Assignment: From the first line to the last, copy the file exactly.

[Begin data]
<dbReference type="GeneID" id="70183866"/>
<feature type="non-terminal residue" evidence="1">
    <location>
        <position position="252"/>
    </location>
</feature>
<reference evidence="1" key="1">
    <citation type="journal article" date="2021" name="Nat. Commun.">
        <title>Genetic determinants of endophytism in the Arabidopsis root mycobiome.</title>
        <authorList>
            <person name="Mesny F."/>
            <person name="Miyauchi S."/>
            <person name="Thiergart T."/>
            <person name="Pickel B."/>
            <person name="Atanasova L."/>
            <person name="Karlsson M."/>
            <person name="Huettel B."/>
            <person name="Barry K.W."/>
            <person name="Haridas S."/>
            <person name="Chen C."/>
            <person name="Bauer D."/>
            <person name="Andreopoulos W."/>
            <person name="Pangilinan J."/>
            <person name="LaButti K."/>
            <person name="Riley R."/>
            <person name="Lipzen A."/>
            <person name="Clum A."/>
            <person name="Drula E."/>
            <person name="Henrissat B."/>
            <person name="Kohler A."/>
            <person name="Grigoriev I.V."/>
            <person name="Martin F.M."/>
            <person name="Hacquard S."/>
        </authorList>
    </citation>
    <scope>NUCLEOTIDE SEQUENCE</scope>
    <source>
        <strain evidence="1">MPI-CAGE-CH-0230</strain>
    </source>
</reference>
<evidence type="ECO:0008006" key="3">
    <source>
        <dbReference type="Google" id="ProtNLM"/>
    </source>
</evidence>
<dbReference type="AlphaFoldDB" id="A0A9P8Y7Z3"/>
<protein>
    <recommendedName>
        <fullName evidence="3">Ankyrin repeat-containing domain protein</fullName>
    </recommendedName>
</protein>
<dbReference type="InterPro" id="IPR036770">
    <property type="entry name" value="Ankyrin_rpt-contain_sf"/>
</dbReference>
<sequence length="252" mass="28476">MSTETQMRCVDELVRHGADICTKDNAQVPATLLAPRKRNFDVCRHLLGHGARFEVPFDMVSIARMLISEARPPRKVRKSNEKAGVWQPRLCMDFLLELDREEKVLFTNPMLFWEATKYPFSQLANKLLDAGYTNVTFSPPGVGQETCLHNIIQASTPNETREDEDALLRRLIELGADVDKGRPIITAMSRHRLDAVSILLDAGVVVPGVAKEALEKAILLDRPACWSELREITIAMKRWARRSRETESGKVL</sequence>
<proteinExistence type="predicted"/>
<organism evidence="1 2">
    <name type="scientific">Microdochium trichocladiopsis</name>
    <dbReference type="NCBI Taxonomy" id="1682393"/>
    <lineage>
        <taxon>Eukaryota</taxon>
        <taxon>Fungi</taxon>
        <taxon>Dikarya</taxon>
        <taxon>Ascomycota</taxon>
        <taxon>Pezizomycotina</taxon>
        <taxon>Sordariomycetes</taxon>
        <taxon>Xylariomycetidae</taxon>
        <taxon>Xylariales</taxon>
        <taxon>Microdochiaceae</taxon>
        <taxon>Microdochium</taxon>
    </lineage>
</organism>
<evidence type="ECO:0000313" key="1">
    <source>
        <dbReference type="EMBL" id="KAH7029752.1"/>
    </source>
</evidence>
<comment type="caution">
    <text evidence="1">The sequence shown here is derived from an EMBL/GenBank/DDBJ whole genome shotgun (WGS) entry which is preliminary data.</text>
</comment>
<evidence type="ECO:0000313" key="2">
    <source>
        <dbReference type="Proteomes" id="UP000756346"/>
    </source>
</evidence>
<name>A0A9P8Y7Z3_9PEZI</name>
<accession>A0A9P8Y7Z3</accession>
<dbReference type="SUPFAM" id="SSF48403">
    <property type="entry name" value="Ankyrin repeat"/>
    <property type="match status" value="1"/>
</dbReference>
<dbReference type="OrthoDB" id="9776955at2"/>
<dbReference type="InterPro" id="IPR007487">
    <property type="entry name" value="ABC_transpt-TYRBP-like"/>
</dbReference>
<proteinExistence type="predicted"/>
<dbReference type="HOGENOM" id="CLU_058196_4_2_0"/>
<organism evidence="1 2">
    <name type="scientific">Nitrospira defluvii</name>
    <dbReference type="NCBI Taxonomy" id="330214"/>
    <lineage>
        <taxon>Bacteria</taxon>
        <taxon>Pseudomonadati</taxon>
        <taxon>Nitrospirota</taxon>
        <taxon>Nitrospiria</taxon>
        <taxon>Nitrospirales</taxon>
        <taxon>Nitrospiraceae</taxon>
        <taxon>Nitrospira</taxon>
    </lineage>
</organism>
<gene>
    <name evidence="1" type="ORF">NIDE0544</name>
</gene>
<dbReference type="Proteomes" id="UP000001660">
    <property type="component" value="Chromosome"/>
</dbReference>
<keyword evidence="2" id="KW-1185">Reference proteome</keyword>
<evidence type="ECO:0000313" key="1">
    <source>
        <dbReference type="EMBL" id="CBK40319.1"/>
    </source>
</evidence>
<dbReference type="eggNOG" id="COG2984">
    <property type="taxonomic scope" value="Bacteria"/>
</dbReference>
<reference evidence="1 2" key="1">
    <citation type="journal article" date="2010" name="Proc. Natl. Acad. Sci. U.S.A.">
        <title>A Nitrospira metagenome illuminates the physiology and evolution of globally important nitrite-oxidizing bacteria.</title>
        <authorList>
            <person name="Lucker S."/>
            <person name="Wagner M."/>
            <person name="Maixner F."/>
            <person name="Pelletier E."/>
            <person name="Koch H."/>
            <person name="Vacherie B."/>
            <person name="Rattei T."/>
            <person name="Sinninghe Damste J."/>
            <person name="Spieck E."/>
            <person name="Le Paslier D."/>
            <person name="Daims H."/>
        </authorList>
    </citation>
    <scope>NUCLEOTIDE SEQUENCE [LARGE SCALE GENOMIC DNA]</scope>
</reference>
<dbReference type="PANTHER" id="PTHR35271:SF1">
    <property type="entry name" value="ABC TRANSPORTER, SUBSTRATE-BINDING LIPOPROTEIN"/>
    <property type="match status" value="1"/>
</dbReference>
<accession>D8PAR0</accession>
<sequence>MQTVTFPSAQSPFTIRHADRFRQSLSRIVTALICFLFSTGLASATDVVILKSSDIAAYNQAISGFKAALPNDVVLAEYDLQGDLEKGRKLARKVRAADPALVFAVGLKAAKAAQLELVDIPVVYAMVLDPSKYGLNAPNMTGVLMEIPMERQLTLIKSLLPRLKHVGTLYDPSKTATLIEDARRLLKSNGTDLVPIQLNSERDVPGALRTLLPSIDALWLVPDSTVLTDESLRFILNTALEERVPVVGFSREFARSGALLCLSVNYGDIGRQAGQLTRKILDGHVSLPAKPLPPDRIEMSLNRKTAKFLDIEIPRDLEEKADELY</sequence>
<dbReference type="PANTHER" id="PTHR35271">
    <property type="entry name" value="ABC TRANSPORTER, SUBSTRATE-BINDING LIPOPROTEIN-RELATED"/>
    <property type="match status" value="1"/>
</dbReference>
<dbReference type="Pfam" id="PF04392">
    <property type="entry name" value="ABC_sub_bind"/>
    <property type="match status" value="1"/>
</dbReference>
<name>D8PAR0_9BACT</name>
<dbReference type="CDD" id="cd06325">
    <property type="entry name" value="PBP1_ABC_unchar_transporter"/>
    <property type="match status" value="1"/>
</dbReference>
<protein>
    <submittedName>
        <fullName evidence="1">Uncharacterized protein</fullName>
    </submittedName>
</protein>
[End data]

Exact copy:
<dbReference type="GeneID" id="70183866"/>
<feature type="non-terminal residue" evidence="1">
    <location>
        <position position="252"/>
    </location>
</feature>
<reference evidence="1" key="1">
    <citation type="journal article" date="2021" name="Nat. Commun.">
        <title>Genetic determinants of endophytism in the Arabidopsis root mycobiome.</title>
        <authorList>
            <person name="Mesny F."/>
            <person name="Miyauchi S."/>
            <person name="Thiergart T."/>
            <person name="Pickel B."/>
            <person name="Atanasova L."/>
            <person name="Karlsson M."/>
            <person name="Huettel B."/>
            <person name="Barry K.W."/>
            <person name="Haridas S."/>
            <person name="Chen C."/>
            <person name="Bauer D."/>
            <person name="Andreopoulos W."/>
            <person name="Pangilinan J."/>
            <person name="LaButti K."/>
            <person name="Riley R."/>
            <person name="Lipzen A."/>
            <person name="Clum A."/>
            <person name="Drula E."/>
            <person name="Henrissat B."/>
            <person name="Kohler A."/>
            <person name="Grigoriev I.V."/>
            <person name="Martin F.M."/>
            <person name="Hacquard S."/>
        </authorList>
    </citation>
    <scope>NUCLEOTIDE SEQUENCE</scope>
    <source>
        <strain evidence="1">MPI-CAGE-CH-0230</strain>
    </source>
</reference>
<evidence type="ECO:0008006" key="3">
    <source>
        <dbReference type="Google" id="ProtNLM"/>
    </source>
</evidence>
<dbReference type="AlphaFoldDB" id="A0A9P8Y7Z3"/>
<protein>
    <recommendedName>
        <fullName evidence="3">Ankyrin repeat-containing domain protein</fullName>
    </recommendedName>
</protein>
<dbReference type="InterPro" id="IPR036770">
    <property type="entry name" value="Ankyrin_rpt-contain_sf"/>
</dbReference>
<sequence length="252" mass="28476">MSTETQMRCVDELVRHGADICTKDNAQVPATLLAPRKRNFDVCRHLLGHGARFEVPFDMVSIARMLISEARPPRKVRKSNEKAGVWQPRLCMDFLLELDREEKVLFTNPMLFWEATKYPFSQLANKLLDAGYTNVTFSPPGVGQETCLHNIIQASTPNETREDEDALLRRLIELGADVDKGRPIITAMSRHRLDAVSILLDAGVVVPGVAKEALEKAILLDRPACWSELREITIAMKRWARRSRETESGKVL</sequence>
<proteinExistence type="predicted"/>
<organism evidence="1 2">
    <name type="scientific">Microdochium trichocladiopsis</name>
    <dbReference type="NCBI Taxonomy" id="1682393"/>
    <lineage>
        <taxon>Eukaryota</taxon>
        <taxon>Fungi</taxon>
        <taxon>Dikarya</taxon>
        <taxon>Ascomycota</taxon>
        <taxon>Pezizomycotina</taxon>
        <taxon>Sordariomycetes</taxon>
        <taxon>Xylariomycetidae</taxon>
        <taxon>Xylariales</taxon>
        <taxon>Microdochiaceae</taxon>
        <taxon>Microdochium</taxon>
    </lineage>
</organism>
<evidence type="ECO:0000313" key="1">
    <source>
        <dbReference type="EMBL" id="KAH7029752.1"/>
    </source>
</evidence>
<comment type="caution">
    <text evidence="1">The sequence shown here is derived from an EMBL/GenBank/DDBJ whole genome shotgun (WGS) entry which is preliminary data.</text>
</comment>
<evidence type="ECO:0000313" key="2">
    <source>
        <dbReference type="Proteomes" id="UP000756346"/>
    </source>
</evidence>
<name>A0A9P8Y7Z3_9PEZI</name>
<accession>A0A9P8Y7Z3</accession>
<dbReference type="SUPFAM" id="SSF48403">
    <property type="entry name" value="Ankyrin repeat"/>
    <property type="match status" value="1"/>
</dbReference>
<dbReference type="OrthoDB" id="9776955at2"/>
<dbReference type="InterPro" id="IPR007487">
    <property type="entry name" value="ABC_transpt-TYRBP-like"/>
</dbReference>
<proteinExistence type="predicted"/>
<dbReference type="HOGENOM" id="CLU_058196_4_2_0"/>
<organism evidence="1 2">
    <name type="scientific">Nitrospira defluvii</name>
    <dbReference type="NCBI Taxonomy" id="330214"/>
    <lineage>
        <taxon>Bacteria</taxon>
        <taxon>Pseudomonadati</taxon>
        <taxon>Nitrospirota</taxon>
        <taxon>Nitrospiria</taxon>
        <taxon>Nitrospirales</taxon>
        <taxon>Nitrospiraceae</taxon>
        <taxon>Nitrospira</taxon>
    </lineage>
</organism>
<gene>
    <name evidence="1" type="ORF">NIDE0544</name>
</gene>
<dbReference type="Proteomes" id="UP000001660">
    <property type="component" value="Chromosome"/>
</dbReference>
<keyword evidence="2" id="KW-1185">Reference proteome</keyword>
<evidence type="ECO:0000313" key="1">
    <source>
        <dbReference type="EMBL" id="CBK40319.1"/>
    </source>
</evidence>
<dbReference type="eggNOG" id="COG2984">
    <property type="taxonomic scope" value="Bacteria"/>
</dbReference>
<reference evidence="1 2" key="1">
    <citation type="journal article" date="2010" name="Proc. Natl. Acad. Sci. U.S.A.">
        <title>A Nitrospira metagenome illuminates the physiology and evolution of globally important nitrite-oxidizing bacteria.</title>
        <authorList>
            <person name="Lucker S."/>
            <person name="Wagner M."/>
            <person name="Maixner F."/>
            <person name="Pelletier E."/>
            <person name="Koch H."/>
            <person name="Vacherie B."/>
            <person name="Rattei T."/>
            <person name="Sinninghe Damste J."/>
            <person name="Spieck E."/>
            <person name="Le Paslier D."/>
            <person name="Daims H."/>
        </authorList>
    </citation>
    <scope>NUCLEOTIDE SEQUENCE [LARGE SCALE GENOMIC DNA]</scope>
</reference>
<dbReference type="PANTHER" id="PTHR35271:SF1">
    <property type="entry name" value="ABC TRANSPORTER, SUBSTRATE-BINDING LIPOPROTEIN"/>
    <property type="match status" value="1"/>
</dbReference>
<accession>D8PAR0</accession>
<sequence>MQTVTFPSAQSPFTIRHADRFRQSLSRIVTALICFLFSTGLASATDVVILKSSDIAAYNQAISGFKAALPNDVVLAEYDLQGDLEKGRKLARKVRAADPALVFAVGLKAAKAAQLELVDIPVVYAMVLDPSKYGLNAPNMTGVLMEIPMERQLTLIKSLLPRLKHVGTLYDPSKTATLIEDARRLLKSNGTDLVPIQLNSERDVPGALRTLLPSIDALWLVPDSTVLTDESLRFILNTALEERVPVVGFSREFARSGALLCLSVNYGDIGRQAGQLTRKILDGHVSLPAKPLPPDRIEMSLNRKTAKFLDIEIPRDLEEKADELY</sequence>
<dbReference type="PANTHER" id="PTHR35271">
    <property type="entry name" value="ABC TRANSPORTER, SUBSTRATE-BINDING LIPOPROTEIN-RELATED"/>
    <property type="match status" value="1"/>
</dbReference>
<dbReference type="Pfam" id="PF04392">
    <property type="entry name" value="ABC_sub_bind"/>
    <property type="match status" value="1"/>
</dbReference>
<name>D8PAR0_9BACT</name>
<dbReference type="CDD" id="cd06325">
    <property type="entry name" value="PBP1_ABC_unchar_transporter"/>
    <property type="match status" value="1"/>
</dbReference>
<protein>
    <submittedName>
        <fullName evidence="1">Uncharacterized protein</fullName>
    </submittedName>
</protein>